Nanibaa’ Garrison (Navajo), Ph.D. is an Associate Professor at the University of California, Los Angeles. She has appointments in the Institute for Society and Genetics, the Institute for Precision Health, and the Division of General Internal Medicine & Health Services Research. She is a teaching faculty for the UCLA genetic counseling master’s program.
Dr. Garrison is the recipient of an NIH K01 career development award to explore perspectives of tribal leaders, physicians, scientists, and policy makers on genetic research with tribes. Her research focuses on the ethical, social, and cultural implications of genetic and genomic research in Indigenous communities. Using community-based research approaches, she engages with tribal communities to develop policies and guidance for tribes.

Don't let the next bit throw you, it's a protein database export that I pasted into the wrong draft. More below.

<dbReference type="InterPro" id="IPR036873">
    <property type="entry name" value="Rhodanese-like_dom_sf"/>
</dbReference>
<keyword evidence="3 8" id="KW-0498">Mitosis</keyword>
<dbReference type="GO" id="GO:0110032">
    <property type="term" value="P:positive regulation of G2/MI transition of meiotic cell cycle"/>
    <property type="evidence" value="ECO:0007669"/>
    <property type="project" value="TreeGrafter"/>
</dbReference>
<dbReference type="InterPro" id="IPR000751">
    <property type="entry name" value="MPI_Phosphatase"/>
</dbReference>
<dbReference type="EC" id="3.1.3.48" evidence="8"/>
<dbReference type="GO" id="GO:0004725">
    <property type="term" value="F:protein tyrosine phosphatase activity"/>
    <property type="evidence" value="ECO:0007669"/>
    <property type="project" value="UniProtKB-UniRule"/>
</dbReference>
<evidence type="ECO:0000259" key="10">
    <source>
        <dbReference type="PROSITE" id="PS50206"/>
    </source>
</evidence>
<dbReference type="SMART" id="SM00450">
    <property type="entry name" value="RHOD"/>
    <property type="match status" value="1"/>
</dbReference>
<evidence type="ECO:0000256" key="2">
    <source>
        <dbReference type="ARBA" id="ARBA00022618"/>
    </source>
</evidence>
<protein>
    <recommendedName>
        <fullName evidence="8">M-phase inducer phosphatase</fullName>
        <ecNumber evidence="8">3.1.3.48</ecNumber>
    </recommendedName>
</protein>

Bridget F.B. Algee-Hewitt is a biological anthropologist who studies how skeletal and genetic traits vary among contemporary peoples, across space and through time. She develops new computational methods, using machine learning/AI and geographic mapping algorithms, and hands-on DNA and osteology laboratory approaches to improve estimation of the personal identity parameters – like sex, ancestry, stature, and age – that are essential components of the biological profile used in forensic identification of unknown human remains and for the paleodemographic reconstruction of past population histories in bioarchaeology. As a practicing forensic anthropologist and geneticist, she provides forensic casework consultation to the medico-legal community. She also delivers expert testimony for asylum petitions and advocates for policy change in support of undocumented migrant and refugee rights. Her social justice work focuses on immigration, displacement, poverty, and violence in Latin America, addressing in particular the crisis of migrant deaths along the U.S.-Mexico border.